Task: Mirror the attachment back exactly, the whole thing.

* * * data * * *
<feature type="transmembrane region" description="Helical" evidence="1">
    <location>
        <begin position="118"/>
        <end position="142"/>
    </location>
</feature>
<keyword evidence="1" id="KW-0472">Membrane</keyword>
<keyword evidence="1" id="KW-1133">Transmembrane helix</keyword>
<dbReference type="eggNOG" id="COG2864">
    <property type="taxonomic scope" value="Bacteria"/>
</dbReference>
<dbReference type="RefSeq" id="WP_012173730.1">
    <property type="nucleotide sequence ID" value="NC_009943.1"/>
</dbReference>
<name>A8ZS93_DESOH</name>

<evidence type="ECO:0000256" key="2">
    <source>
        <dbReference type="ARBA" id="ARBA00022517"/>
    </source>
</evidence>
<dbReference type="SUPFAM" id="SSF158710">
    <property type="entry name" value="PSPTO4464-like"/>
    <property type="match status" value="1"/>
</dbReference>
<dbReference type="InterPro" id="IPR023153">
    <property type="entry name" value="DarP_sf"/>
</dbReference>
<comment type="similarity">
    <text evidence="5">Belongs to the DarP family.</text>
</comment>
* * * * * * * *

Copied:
<feature type="transmembrane region" description="Helical" evidence="1">
    <location>
        <begin position="118"/>
        <end position="142"/>
    </location>
</feature>
<keyword evidence="1" id="KW-0472">Membrane</keyword>
<keyword evidence="1" id="KW-1133">Transmembrane helix</keyword>
<dbReference type="eggNOG" id="COG2864">
    <property type="taxonomic scope" value="Bacteria"/>
</dbReference>
<dbReference type="RefSeq" id="WP_012173730.1">
    <property type="nucleotide sequence ID" value="NC_009943.1"/>
</dbReference>
<name>A8ZS93_DESOH</name>

<evidence type="ECO:0000256" key="2">
    <source>
        <dbReference type="ARBA" id="ARBA00022517"/>
    </source>
</evidence>
<dbReference type="SUPFAM" id="SSF158710">
    <property type="entry name" value="PSPTO4464-like"/>
    <property type="match status" value="1"/>
</dbReference>
<dbReference type="InterPro" id="IPR023153">
    <property type="entry name" value="DarP_sf"/>
</dbReference>
<comment type="similarity">
    <text evidence="5">Belongs to the DarP family.</text>
</comment>